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‘Choosing Wisely’ Protocols Can Reduce Testing While Improving Care

Posted on Wed, Feb 17, 2016
‘Choosing Wisely’ Protocols Can Reduce Testing While Improving Care

Michael Silverman, MD, FACEP
 
The Choosing Wisely initiative was initiated by the American Board of Internal Medicine’s (ABIM) Foundation to help providers and patients engage in conversations aimed at reducing the use of tests and procedures. The initiative also supports patients in their efforts to make smart and effective care choices.
 
The American College of Emergency Physicians (ACEP) has partnered with ABIM to support good clinician and patient decisions. ACEP has supported 10 recommendations that physicians and patients should question.
 
Why “Choosing Wisely” Is So Important
 

  • Approximately 1.5-2.0 percent of all cancers in the U.S. may be attributed to radiation from CT examinations. (Baumann BM, et al 2011)
  • In the United States, more than 2 million infections occur with resistant bacteria.
  • Avoidable costs were noted in a 2010 report by Thomson Reuters, which set the amount at $3.6 trillion.

The flipside to why we order so many tests are noted in multiple reports. The reasons include:
 
  • Malpractice concerns
  • To avoid missing a diagnosis and making an error
  • Because patients request or insist on tests and we are evaluated by the satisfaction of our patients 

For this post, I’ll focus on five key recommendations.
 
1 - Avoid CT with low pre-test probability of pulmonary embolism with either a negative Pulmonary Embolism Rule-out Criteria (PERC) or a negative D-dimer.
  • Studies overwhelmingly show the benefit of multiple decision rules to decrease risk of pulmonary embolism to below 2 percent.
  • PERC includes eight questions that, if negative in a low-risk patient, requires no further testing to rule out a significant pulmonary embolism.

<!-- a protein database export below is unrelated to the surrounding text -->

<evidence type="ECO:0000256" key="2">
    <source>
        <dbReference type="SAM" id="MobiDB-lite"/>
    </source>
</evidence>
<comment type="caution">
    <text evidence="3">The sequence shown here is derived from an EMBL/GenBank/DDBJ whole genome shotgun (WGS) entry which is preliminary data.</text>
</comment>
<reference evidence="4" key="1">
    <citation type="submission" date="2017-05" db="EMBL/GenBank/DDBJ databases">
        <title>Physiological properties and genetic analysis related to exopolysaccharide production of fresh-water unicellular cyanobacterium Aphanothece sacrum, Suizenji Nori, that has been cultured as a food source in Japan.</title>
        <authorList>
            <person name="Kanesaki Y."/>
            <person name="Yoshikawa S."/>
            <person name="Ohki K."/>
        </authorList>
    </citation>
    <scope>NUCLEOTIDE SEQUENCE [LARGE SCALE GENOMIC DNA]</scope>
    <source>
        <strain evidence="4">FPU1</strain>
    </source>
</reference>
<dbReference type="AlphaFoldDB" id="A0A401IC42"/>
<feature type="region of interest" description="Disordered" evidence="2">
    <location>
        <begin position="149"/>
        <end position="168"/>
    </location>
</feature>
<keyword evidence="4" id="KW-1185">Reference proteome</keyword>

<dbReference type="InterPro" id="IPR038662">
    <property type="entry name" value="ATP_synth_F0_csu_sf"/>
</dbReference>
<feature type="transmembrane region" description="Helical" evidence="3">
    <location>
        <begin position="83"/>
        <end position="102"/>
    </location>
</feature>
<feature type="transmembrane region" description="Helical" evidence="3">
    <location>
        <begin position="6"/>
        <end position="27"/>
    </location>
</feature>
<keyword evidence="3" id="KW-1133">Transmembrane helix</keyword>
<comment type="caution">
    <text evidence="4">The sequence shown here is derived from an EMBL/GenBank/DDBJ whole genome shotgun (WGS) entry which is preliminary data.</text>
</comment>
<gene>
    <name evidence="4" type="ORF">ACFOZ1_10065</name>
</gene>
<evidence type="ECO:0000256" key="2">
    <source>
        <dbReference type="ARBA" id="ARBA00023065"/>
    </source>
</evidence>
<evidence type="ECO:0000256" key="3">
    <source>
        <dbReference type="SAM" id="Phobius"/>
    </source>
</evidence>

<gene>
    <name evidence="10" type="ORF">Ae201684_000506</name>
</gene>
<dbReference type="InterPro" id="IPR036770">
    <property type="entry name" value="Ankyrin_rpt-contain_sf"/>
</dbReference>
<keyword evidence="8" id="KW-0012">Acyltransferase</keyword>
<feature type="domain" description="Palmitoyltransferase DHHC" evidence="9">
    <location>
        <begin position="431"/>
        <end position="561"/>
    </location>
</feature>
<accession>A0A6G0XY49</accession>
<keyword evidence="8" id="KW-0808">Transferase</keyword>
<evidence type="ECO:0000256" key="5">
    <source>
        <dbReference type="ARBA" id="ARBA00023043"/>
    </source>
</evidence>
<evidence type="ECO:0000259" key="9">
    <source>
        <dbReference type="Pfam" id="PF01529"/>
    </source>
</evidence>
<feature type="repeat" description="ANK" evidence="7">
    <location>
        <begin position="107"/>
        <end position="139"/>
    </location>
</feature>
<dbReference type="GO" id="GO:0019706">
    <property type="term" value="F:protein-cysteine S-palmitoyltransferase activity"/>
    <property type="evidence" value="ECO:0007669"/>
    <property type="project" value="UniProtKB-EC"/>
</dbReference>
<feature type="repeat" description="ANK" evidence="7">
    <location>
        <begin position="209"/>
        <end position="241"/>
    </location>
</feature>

• Utilization of previously validated decision rules for PE along with a negative D-dimer reduces the probability to < 2%. 

2 - Avoid ordering head CT in asymptomatic adult patients with syncope, insignificant trauma and a normal neurological evaluation.
 
  • Literature is overwhelming that syncope does not necessitate a head CT except if the following exists before or after syncope:
    • Headache
    • Garbled speech
    • Weakness in one arm or leg or other focal deficit
    • Trouble walking
    • Confusion 

3 - Avoid antibiotics and wound cultures in ED patients with uncomplicated skin or soft tissue abscesses after successful incision and drainage in patients with adequate medical follow-up.
 
  • Choosing Wisely supports only using antibiotics in patients who are immunocompromised.
  • Author Note: Not part of Choosing Wisely, but literature may support also using antibiotics if the patient has systemic toxicity or lymphangitis. 

4 - Avoid placing indwelling urinary catheters in the ED for either urine output monitoring in stable patients who can void, or for patient/staff convenience.
 
  • Indwelling catheters may be appropriate for:
    • Output monitoring for critically ill patients
    • Relief of urinary obstruction
    • At the time of surgery
    • End-of-life care 

5 - Avoid head CT for ED patients with minor head injuries who are at low risk based on validated decision rules.
 
  • Choosing Wisely notes the following indications for ordering a head CT:
    • If loss of consciousness or post-traumatic amnesia and only if:
      • Headache
      • Vomiting
      • Age greater than 60 years
      • Drug or alcohol intoxication
      • Deficits in short-term memory
      • Physical evidence of trauma above the clavicle
      • Post-traumatic seizure
      • Glasgow Coma Scale (GCS) score less than 15
      • Focal neurologic deficit
      • Coagulopathy
  • Order a head CT for patients with no loss of consciousness or post-traumatic amnesia if:
    • Focal neurologic deficit
    • Vomiting
    • Severe headache
    • Age 65 years or greater